"Take it off, take it all off" - The seductive order of
spokes-model Gunilla Knutson who coaxed the males of America to "take it
off" with Noxzema Shave Cream on a series of sexy 1960s commercials.
"Ten-four, ten-four" - Trademark radio call sign uttered by Chief
Dan Matthews (Broderick Crawford), a portly law enforcement officer often
seen leaning against his patrol car with microphone cupped in hand on the
police drama HIGHWAY PATROL/SYN/1955-59.
"Thank you very much" - The phrase spoken by Latka Gravas (Andy
Kaufman), a befuddled garage mechanic for the Sunshine Taxi Company on the
sitcom TAXI/ABC/NBC/1978-83. Speaking in broken English, with an
undetermined Slavic accent, Latka often didn't understand what was said to
him. His usual comeback to many situations was "Thank you very much."
"That's Punky Power!" - Favorite catchphrase of Penelope "Punky"
Brewster (Soleil Moon Frye), an adopted youngster on the sitcom PUNKY
BREWSTER/NBC/SYN/1984-88. "Punky Power" was summed up with a
Pollyanna-like philosophy that said "No matter how bad things look,
everything will be all right." Punky Brewster's name was modeled after a
little girl named Peyton B. Rutledge known in her childhood as "Punky
Brewster." She was the childhood girlfriend of then NBC President Brandon
Tartikoff (Punky's father was the headmaster of the prep school attended
by Tartifoff). After securing the rights to use her name, the real Punky
Brewster (now grown and married to a lawyer) received a royalty every time
the show aired. She made a cameo appearance as a teacher at Punky's school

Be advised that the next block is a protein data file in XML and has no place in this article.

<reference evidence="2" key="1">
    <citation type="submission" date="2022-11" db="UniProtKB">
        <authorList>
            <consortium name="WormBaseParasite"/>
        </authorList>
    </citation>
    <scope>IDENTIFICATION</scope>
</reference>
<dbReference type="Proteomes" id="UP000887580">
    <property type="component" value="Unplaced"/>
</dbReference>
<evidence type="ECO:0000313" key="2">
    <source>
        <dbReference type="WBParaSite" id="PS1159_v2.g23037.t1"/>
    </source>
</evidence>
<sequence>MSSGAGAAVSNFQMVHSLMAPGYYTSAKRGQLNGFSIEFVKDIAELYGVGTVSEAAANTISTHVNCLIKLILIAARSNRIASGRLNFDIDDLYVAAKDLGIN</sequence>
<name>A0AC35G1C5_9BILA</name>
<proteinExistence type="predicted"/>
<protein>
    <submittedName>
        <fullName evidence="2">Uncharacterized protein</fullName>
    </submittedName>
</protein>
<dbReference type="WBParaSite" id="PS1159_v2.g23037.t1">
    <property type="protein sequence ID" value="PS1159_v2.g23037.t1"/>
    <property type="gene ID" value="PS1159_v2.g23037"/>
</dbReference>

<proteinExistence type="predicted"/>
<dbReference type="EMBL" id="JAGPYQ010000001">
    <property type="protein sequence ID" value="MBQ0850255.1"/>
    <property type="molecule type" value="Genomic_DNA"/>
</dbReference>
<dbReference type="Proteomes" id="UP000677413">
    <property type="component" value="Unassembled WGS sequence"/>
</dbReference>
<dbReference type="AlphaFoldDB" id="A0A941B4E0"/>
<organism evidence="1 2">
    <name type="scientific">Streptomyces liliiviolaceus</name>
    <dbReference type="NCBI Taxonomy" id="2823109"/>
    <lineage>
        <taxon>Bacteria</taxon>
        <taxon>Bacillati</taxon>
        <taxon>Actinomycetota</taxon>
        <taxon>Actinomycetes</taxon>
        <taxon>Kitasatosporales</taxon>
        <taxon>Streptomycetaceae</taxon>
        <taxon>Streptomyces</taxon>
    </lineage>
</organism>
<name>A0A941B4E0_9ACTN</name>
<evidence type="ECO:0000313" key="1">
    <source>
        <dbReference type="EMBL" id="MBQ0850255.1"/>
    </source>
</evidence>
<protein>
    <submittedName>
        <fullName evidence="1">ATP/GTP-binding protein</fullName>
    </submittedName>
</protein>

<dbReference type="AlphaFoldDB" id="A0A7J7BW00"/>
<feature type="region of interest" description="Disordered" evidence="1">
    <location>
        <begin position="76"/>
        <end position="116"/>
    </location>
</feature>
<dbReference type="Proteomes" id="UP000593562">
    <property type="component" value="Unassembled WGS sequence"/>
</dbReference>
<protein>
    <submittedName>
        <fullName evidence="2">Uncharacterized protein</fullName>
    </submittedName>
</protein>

on the episode "The Search" (11/1/85).
"That's the name of that tune" - Catchphrase frequently used by
detective Tony Baretta (Robert Blake), a streetwise undercover police
officer of Italian descent working the rough side of town on the police
drama BARETTA/ABC/1975-78. Baretta was also fond of saying "You can take
that to the bank!"
"That's Wild Bill Hickok, Mister!" - Praise heaped on Wild Bill
Hickok (Guy Madison) by his sidekick Jingles B. Jones (Andy Devine) on the
western THE ADVENTURES OF WILD BILL HICKOK/SYN/1951-58. Jingles also said
Hickok was "the bravest strongest fightin'ist US Marshal in the whole
"There I was with Davy Crockett..." - Fraudulent statement of
Cavalry trooper Duffy (Bob Steele), an elderly blowhard of a soldier
stationed at Fort Courage on the military comedy F TROOP/ABC/1965-67.
Duffy frequently bragged to his fellow troopers that he was a survivor of
"There ya go" - Comeback of Deputy Marshal Sam McCloud (Dennis
Weaver), an easygoing Taos, New Mexico police officer with a western drawl
on loan to learn "Big City" law enforcement techniques in New York City on
the police drama MCCLOUD/NBC/1970-77. When someone said something he
agreed with, he answered "There ya go!" McCloud wore a sheepskin-lined
jacket, cowboy hat and often chewed on a match stick.
"There's an old Polish saying..."See -
WORDS OF WISDOM:
"Banacek's Polish Proverbs"
"There's only one person in the whole world like you, and I like you
just the way you are" - The reassuring commentary from Mister Rogers
(Fred Rogers), the popular children's show host seen on MISTER ROGER'S
NEIGHBORHOOD/PBS/1967-2001. He was fond of saying "Won't you be my
"This is the big one! Elizabeth, I'm coming to join you honey!" -
With one hand grasp across his heart and the other one reaching for
heaven, Fred Sanford (Redd Foxx), a 65-year-old black junk dealer from
Watts, staggered about his living room and faked a heart attack on almost
every episode of SANFORD AND SON/NBC/1972-77. His heart condition was
sheer subterfuge to get his son, Lamont (Demond Wilson) and others to do
things his way. Elizabeth was Fred's dearly departed wife. Calling people
a "big dummy!" was Fred's favorite pastime. TRIVIA NOTE: Redd Foxx died of
a real heart attack on 10/12/91. He had just begun his new sitcom THE